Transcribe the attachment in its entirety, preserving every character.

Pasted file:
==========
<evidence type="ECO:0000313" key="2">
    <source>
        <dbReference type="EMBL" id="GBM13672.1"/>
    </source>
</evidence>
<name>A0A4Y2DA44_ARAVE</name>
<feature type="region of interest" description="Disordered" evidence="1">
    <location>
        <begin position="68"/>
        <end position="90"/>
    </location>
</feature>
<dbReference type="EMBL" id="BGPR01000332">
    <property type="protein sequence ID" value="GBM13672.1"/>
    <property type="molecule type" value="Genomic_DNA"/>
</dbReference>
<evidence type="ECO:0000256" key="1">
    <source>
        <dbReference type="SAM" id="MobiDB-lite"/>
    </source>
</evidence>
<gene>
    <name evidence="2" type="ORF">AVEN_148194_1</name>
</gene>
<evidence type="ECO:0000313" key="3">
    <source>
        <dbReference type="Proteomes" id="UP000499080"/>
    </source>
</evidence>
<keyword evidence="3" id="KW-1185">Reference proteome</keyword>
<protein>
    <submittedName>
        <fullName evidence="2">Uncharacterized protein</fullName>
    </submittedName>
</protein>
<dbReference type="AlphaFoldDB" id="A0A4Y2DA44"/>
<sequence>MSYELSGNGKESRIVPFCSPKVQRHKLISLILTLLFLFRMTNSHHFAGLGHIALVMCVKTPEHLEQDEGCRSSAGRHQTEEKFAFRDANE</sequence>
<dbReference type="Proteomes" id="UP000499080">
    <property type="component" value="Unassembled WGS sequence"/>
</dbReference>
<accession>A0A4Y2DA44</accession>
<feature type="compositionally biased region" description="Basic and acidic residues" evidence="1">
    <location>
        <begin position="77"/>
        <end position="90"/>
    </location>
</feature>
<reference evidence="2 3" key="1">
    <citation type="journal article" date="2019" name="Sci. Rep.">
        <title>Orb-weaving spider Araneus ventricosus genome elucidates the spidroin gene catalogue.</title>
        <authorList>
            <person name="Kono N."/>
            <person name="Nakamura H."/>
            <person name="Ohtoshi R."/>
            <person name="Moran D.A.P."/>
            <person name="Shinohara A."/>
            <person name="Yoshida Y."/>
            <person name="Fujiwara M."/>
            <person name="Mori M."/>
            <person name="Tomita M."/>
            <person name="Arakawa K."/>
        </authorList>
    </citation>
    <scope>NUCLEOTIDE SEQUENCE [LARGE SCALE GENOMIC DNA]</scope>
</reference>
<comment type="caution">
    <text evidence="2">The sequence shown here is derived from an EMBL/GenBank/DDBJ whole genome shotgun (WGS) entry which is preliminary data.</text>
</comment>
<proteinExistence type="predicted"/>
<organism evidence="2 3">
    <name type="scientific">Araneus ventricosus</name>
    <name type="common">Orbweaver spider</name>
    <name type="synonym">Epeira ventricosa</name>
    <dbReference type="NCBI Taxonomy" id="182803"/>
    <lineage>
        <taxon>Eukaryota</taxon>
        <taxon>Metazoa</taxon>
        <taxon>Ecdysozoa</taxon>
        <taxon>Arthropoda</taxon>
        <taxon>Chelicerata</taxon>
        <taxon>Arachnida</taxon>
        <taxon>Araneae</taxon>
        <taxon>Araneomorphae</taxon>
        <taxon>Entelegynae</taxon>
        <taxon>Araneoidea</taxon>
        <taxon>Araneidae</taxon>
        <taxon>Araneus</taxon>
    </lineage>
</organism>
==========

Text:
<evidence type="ECO:0000313" key="2">
    <source>
        <dbReference type="EMBL" id="GBM13672.1"/>
    </source>
</evidence>
<name>A0A4Y2DA44_ARAVE</name>
<feature type="region of interest" description="Disordered" evidence="1">
    <location>
        <begin position="68"/>
        <end position="90"/>
    </location>
</feature>
<dbReference type="EMBL" id="BGPR01000332">
    <property type="protein sequence ID" value="GBM13672.1"/>
    <property type="molecule type" value="Genomic_DNA"/>
</dbReference>
<evidence type="ECO:0000256" key="1">
    <source>
        <dbReference type="SAM" id="MobiDB-lite"/>
    </source>
</evidence>
<gene>
    <name evidence="2" type="ORF">AVEN_148194_1</name>
</gene>
<evidence type="ECO:0000313" key="3">
    <source>
        <dbReference type="Proteomes" id="UP000499080"/>
    </source>
</evidence>
<keyword evidence="3" id="KW-1185">Reference proteome</keyword>
<protein>
    <submittedName>
        <fullName evidence="2">Uncharacterized protein</fullName>
    </submittedName>
</protein>
<dbReference type="AlphaFoldDB" id="A0A4Y2DA44"/>
<sequence>MSYELSGNGKESRIVPFCSPKVQRHKLISLILTLLFLFRMTNSHHFAGLGHIALVMCVKTPEHLEQDEGCRSSAGRHQTEEKFAFRDANE</sequence>
<dbReference type="Proteomes" id="UP000499080">
    <property type="component" value="Unassembled WGS sequence"/>
</dbReference>
<accession>A0A4Y2DA44</accession>
<feature type="compositionally biased region" description="Basic and acidic residues" evidence="1">
    <location>
        <begin position="77"/>
        <end position="90"/>
    </location>
</feature>
<reference evidence="2 3" key="1">
    <citation type="journal article" date="2019" name="Sci. Rep.">
        <title>Orb-weaving spider Araneus ventricosus genome elucidates the spidroin gene catalogue.</title>
        <authorList>
            <person name="Kono N."/>
            <person name="Nakamura H."/>
            <person name="Ohtoshi R."/>
            <person name="Moran D.A.P."/>
            <person name="Shinohara A."/>
            <person name="Yoshida Y."/>
            <person name="Fujiwara M."/>
            <person name="Mori M."/>
            <person name="Tomita M."/>
            <person name="Arakawa K."/>
        </authorList>
    </citation>
    <scope>NUCLEOTIDE SEQUENCE [LARGE SCALE GENOMIC DNA]</scope>
</reference>
<comment type="caution">
    <text evidence="2">The sequence shown here is derived from an EMBL/GenBank/DDBJ whole genome shotgun (WGS) entry which is preliminary data.</text>
</comment>
<proteinExistence type="predicted"/>
<organism evidence="2 3">
    <name type="scientific">Araneus ventricosus</name>
    <name type="common">Orbweaver spider</name>
    <name type="synonym">Epeira ventricosa</name>
    <dbReference type="NCBI Taxonomy" id="182803"/>
    <lineage>
        <taxon>Eukaryota</taxon>
        <taxon>Metazoa</taxon>
        <taxon>Ecdysozoa</taxon>
        <taxon>Arthropoda</taxon>
        <taxon>Chelicerata</taxon>
        <taxon>Arachnida</taxon>
        <taxon>Araneae</taxon>
        <taxon>Araneomorphae</taxon>
        <taxon>Entelegynae</taxon>
        <taxon>Araneoidea</taxon>
        <taxon>Araneidae</taxon>
        <taxon>Araneus</taxon>
    </lineage>
</organism>